The Impact of Alcohol on Your Oral Health

During the holiday season, many of us enjoy participating in social festivities, which could often involve consuming alcohol. Whether it's cocktails on a night out with friends or a glass of wine over a home-cooked meal with family, we sometimes tend to consume more alcohol during this time. While we are probably aware of the negative effects alcohol can have on our overall health, many do not know how bad it can be for our oral health. As fun as it was, it is safe to say that we start to feel the impact of too much alcohol consumption once the festivities are over.

What are the negative effects of alcohol on your oral health?

  • Dry mouth: Drinks that have a high alcohol content, like spirits, can lead to a decrease in saliva. Saliva keeps teeth moist and helps to neutralize and wash away bacteria from the tooth's surface.
  • Increased risk of cavities and tooth decay: Alcoholic beverages are often highly acidic, which can erode the enamel on your teeth and increase the risks of tooth sensitivity. Drink mixers like sugary pops, syrups, or juice also contain a high amount of sugar, which increases the risk of tooth decay.
  • Staining: Red wines and even dark beers can stain your teeth and may result in long-lasting discoloration and dullness. Dental works like crowns and veneers are also more vulnerable to staining.
  • Oral cancer: According to a study, consuming excessive amounts of alcohol has been linked to oral cancer and other upper aerodigestive tract cancers.

How can you enjoy alcohol and maintain your oral health at the same time?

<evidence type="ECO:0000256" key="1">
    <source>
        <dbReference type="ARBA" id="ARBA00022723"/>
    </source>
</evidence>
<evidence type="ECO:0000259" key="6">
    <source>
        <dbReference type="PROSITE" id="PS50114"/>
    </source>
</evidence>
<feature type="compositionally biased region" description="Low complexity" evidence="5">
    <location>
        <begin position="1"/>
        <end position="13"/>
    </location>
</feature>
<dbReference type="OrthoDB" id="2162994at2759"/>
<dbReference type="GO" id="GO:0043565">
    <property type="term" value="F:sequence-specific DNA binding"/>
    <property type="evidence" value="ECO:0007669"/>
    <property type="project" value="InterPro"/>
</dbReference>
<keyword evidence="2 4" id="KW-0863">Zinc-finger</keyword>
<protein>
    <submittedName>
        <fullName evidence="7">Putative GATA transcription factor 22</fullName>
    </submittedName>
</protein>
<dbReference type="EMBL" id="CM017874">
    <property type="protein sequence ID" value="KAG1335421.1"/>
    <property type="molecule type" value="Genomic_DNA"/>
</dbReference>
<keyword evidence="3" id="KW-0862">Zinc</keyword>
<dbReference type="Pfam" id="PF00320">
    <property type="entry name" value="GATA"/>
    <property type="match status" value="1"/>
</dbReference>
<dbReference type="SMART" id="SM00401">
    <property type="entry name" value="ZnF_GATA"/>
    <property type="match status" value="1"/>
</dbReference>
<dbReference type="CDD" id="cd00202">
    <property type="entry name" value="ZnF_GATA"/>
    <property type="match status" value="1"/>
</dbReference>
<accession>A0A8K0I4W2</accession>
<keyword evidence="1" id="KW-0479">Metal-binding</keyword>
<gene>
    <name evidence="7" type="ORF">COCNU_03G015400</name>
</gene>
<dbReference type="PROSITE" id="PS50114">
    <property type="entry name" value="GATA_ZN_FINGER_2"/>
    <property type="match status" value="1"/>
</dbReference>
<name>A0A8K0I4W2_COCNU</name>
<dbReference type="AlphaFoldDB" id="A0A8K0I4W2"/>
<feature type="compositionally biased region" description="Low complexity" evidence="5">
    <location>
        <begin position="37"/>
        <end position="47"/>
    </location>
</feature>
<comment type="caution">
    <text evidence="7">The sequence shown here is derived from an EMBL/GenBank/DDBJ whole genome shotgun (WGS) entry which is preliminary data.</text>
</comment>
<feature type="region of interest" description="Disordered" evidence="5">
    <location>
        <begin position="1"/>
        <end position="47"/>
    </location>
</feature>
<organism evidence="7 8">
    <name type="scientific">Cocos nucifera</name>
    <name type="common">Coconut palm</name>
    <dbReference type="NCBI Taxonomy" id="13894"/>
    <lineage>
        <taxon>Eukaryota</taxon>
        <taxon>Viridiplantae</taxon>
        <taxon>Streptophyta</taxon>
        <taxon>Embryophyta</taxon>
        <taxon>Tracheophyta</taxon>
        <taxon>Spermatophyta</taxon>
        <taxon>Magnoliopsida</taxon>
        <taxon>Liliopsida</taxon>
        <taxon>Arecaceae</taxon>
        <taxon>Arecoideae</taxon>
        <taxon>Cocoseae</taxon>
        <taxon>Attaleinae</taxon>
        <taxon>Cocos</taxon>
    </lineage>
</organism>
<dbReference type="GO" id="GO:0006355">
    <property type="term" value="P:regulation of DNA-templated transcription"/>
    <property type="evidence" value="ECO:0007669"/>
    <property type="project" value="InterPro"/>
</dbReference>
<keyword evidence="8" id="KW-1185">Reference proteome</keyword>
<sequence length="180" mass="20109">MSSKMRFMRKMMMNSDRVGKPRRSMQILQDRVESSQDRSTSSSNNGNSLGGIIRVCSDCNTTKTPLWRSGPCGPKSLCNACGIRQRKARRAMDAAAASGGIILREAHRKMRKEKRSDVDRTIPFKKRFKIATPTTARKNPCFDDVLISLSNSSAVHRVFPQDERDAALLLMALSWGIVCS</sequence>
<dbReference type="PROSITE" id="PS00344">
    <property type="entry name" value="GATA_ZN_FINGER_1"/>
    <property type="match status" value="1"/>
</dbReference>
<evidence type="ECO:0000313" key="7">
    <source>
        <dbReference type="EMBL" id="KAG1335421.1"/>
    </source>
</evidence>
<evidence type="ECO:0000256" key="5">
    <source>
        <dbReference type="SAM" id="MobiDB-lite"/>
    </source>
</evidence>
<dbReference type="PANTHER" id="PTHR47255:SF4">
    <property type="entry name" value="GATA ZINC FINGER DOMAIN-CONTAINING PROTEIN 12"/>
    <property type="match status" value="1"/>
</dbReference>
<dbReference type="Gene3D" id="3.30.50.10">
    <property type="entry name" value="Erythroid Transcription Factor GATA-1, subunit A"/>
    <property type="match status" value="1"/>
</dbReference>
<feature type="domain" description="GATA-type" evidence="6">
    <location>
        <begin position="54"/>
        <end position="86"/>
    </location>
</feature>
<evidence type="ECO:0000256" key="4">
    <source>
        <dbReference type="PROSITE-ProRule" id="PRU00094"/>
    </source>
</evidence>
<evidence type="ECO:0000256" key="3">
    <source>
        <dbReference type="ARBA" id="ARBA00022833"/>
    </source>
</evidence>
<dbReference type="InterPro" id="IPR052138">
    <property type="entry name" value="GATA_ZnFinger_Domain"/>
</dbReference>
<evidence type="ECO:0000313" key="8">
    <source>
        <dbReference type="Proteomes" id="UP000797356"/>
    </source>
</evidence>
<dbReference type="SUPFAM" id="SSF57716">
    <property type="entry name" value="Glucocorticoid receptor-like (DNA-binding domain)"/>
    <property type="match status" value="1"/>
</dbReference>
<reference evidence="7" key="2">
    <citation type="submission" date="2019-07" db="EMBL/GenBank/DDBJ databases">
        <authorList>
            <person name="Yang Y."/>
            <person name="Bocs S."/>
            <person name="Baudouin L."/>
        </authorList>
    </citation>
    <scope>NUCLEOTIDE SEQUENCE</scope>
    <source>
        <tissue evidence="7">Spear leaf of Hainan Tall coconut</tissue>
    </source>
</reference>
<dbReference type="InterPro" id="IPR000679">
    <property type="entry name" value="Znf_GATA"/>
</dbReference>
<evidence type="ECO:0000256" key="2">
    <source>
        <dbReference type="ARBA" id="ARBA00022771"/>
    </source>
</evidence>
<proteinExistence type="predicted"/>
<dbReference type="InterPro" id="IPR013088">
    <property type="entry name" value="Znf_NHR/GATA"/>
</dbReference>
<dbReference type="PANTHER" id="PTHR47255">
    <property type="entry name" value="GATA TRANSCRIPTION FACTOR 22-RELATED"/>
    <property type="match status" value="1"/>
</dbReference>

In order to help our bodies recover after the holidays, some choose to have a "dry January" where they do not drink for an entire month. While abstaining from alcohol would be an extremely effective way to improve our oral health, it may be better to find a happy medium. Check out our 3 tips below to help reduce the negative impact of alcohol:

  1. Designated drinking times: Restricting drinking to mealtimes only would help reduce the exposure of our teeth to the effects of alcohol.
  2. Rinse your mouth with water: Rinsing your mouth with water after you have an alcoholic drink will help wash away cavity-causing sugars and acids and also keep you hydrated.
  3. Chew sugarless gum or snack on cheese: This will help stimulate saliva flow to rinse sugar and acids from your teeth and prevent dry mouth.

With a little extra attention and care to your oral health, it is okay to enjoy yourself at social gatherings. Just remember, moderation is key and be sure to take care of your mouth after drinking alcohol. Don't forget to schedule a checkup with us once the festivities are over!


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